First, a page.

I've written a little Python (2.7.2+) module (called
TWProcessing) that can be described as an improvised batch manager. The way it works is that I pass it a long list of commands that it will then run in parallel, but limiting the total number of simultaneous processes. That way, if I have 500 commands I would like to run, it will loop through all of them, but only running X of them at a time so as to not overwhelm the machine. The value of X can be easily set when declaring an instance of this batch manager (the class is called
batch = TWProcessing.TWBatchManager(MaxJobs=X)
I then add a list of jobs to this object in a very straightforward manner :
batch.Queue.append(/CMD goes here/)
Queue is a list of commands that the batch manager will run. When the queue has been filled, I then call
Run() which loops through all the commands, only running X at a time :
So far, everything works fine. Now what I'd like to do is be able to change the value of X (i.e. the maximum number of processes running at once) dynamically i.e. while the processes are still running. My old way of doing this was rather straightforward. I had a file called MAXJOBS that the class would know to look at, and, if it existed, it would check it regularly to see if the desired value has changed. Now I'd like to try something a bit more elegant. I would like to be able to write something along the lines of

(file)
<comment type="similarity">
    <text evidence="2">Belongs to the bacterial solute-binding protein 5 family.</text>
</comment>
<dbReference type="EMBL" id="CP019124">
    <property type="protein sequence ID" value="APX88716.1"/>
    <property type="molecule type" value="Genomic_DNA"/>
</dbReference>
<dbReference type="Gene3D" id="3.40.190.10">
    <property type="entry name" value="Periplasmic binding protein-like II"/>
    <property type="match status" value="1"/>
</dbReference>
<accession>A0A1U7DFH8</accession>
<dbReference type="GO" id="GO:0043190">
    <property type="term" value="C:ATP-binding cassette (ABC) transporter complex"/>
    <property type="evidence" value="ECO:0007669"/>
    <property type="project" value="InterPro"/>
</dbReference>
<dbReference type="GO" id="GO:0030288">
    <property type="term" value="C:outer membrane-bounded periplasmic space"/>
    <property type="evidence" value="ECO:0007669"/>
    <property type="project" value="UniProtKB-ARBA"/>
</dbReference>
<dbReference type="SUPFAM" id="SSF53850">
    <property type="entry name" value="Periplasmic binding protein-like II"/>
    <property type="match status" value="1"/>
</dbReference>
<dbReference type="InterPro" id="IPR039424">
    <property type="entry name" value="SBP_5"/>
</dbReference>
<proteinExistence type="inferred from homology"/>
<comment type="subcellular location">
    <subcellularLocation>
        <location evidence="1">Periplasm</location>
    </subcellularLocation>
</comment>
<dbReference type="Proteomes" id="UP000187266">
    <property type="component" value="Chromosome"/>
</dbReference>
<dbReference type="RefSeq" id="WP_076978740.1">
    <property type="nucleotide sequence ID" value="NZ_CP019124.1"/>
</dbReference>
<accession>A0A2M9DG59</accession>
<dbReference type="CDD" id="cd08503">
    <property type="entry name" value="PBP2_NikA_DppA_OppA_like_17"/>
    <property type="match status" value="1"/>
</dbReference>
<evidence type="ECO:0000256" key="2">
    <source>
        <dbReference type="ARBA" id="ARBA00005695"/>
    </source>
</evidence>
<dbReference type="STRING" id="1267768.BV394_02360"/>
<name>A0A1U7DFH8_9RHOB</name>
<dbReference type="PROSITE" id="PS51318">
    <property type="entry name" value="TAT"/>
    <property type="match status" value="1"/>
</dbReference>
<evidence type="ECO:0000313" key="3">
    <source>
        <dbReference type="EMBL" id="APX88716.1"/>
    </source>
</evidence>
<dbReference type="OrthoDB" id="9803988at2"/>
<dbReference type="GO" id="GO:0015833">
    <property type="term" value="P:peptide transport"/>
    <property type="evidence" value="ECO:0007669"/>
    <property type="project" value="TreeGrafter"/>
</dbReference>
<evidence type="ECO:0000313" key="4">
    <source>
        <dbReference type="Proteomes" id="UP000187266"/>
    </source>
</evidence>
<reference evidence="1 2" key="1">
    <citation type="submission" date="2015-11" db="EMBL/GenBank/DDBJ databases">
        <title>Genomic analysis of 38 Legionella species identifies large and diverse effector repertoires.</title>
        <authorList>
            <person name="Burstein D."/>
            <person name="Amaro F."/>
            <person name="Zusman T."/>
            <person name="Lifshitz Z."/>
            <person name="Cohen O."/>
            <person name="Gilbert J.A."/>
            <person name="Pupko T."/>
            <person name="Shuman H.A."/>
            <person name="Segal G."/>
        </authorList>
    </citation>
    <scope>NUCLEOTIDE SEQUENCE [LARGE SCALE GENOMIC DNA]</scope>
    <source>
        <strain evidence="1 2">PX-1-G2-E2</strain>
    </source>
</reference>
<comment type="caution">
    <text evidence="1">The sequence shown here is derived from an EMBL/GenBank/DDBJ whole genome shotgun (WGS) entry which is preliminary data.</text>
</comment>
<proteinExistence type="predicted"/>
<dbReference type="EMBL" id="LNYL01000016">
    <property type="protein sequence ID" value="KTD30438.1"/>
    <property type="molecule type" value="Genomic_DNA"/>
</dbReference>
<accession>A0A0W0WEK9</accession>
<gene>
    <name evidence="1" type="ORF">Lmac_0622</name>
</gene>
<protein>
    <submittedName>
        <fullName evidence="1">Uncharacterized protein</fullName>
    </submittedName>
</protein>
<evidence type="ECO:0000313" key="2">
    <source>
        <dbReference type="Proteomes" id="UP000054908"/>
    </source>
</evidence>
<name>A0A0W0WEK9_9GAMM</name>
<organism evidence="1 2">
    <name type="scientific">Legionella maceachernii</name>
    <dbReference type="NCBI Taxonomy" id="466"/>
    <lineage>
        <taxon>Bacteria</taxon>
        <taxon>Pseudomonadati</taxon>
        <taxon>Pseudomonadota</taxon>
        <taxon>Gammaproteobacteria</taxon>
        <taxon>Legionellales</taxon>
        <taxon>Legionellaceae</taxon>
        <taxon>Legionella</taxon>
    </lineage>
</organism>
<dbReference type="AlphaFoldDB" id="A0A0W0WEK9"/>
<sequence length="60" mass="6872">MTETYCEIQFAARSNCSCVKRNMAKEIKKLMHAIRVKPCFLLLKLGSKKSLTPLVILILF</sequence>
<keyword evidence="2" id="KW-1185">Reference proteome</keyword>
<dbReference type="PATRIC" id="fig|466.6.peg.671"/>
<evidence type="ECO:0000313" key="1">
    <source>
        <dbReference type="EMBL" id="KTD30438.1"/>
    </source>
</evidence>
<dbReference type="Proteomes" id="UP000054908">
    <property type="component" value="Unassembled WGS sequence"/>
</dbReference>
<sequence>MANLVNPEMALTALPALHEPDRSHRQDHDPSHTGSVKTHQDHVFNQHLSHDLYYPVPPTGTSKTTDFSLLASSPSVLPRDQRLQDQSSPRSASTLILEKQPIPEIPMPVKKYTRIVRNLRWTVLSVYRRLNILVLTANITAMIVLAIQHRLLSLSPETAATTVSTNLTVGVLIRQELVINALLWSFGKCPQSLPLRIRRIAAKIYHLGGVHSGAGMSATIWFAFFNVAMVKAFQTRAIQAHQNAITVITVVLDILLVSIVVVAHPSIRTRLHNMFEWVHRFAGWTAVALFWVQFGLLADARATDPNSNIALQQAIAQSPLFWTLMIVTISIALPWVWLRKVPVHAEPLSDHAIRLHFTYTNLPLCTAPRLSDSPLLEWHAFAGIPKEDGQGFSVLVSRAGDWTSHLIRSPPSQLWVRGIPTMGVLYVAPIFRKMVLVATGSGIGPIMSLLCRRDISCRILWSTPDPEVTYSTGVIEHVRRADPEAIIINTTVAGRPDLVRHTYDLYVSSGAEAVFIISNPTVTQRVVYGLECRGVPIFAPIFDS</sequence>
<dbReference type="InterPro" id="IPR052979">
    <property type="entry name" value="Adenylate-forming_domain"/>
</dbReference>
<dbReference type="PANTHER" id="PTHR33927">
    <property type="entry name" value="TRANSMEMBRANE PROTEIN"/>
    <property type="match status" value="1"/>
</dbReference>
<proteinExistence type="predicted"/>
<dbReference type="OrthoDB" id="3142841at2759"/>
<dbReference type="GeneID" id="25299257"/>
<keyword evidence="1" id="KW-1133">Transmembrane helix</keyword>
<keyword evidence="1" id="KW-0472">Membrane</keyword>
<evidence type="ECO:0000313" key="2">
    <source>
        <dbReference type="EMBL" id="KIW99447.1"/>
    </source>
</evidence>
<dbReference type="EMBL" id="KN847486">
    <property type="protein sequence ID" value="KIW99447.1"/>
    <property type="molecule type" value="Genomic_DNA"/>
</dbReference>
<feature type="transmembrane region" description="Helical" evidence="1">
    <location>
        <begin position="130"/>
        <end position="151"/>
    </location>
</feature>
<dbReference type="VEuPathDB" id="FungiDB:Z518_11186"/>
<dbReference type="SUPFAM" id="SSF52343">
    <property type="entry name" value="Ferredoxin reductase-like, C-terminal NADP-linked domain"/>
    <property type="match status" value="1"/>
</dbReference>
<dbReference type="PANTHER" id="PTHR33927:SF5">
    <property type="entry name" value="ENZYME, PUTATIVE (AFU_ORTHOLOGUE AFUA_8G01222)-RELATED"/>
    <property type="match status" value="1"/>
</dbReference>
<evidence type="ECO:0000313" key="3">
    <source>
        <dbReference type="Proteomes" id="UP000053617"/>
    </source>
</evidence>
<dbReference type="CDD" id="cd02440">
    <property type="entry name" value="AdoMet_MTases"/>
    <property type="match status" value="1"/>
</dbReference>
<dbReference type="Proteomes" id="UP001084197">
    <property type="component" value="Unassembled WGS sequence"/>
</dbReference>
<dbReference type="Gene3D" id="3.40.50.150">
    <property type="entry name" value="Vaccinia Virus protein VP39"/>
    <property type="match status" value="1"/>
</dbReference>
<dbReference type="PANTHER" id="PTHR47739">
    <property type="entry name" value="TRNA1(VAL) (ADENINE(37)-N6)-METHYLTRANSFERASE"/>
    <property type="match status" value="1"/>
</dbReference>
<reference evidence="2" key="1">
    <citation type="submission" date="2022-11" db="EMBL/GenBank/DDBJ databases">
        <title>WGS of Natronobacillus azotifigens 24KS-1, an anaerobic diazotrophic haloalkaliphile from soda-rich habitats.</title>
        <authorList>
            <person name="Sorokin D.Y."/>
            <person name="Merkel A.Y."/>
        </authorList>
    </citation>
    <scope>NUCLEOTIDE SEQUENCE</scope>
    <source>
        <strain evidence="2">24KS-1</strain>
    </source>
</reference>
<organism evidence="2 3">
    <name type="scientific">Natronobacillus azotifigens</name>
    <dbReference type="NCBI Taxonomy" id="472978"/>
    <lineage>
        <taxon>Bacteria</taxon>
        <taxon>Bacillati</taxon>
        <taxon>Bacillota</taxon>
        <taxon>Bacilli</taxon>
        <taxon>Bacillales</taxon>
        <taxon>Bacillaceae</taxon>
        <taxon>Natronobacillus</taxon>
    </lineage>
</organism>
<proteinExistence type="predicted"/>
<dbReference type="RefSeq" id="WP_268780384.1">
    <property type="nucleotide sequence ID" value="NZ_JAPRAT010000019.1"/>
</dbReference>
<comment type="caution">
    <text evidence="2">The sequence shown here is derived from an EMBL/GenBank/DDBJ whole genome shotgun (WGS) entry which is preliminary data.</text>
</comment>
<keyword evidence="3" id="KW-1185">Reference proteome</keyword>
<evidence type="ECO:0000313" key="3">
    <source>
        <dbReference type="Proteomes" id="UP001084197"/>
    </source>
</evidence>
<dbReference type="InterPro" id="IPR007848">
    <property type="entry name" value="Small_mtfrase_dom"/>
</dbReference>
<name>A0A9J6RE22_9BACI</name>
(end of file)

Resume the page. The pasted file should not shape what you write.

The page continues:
export MAXJOBS=newX in the bash shell that launched the script containing the batch manager, and have the batch manager realize that this is now the value of X it should be using. Obviously
os.environ['MAXJOBS'] is not what I'm looking for, because this is a dictionary that is loaded on startup.
os.getenv('MAXJOBS') doesn't cut it either, because the
export will only affect child processes that the shell will spawn from then on. So what I need is a way to get back to the environment of the parent process that launched my python script. I know
os.ppid will give me the parent pid, but I have no idea how to get from there to the parent environment. I've poked around the interwebz to see if there was a way in which the parent shell could modify the child process environment, and I've found that people tend to insist I not try anything like that, lest I be prepared to do some of the ugliest things one can possibly do with a computer.
Any ideas on how to pull this off? Granted my "read from a standard text file" idea is not so ugly, but I'm new to Python and am therefore trying to challenge myself to do things in an elegant and clean manner to learn as much as I can. Thanks in advance for your help.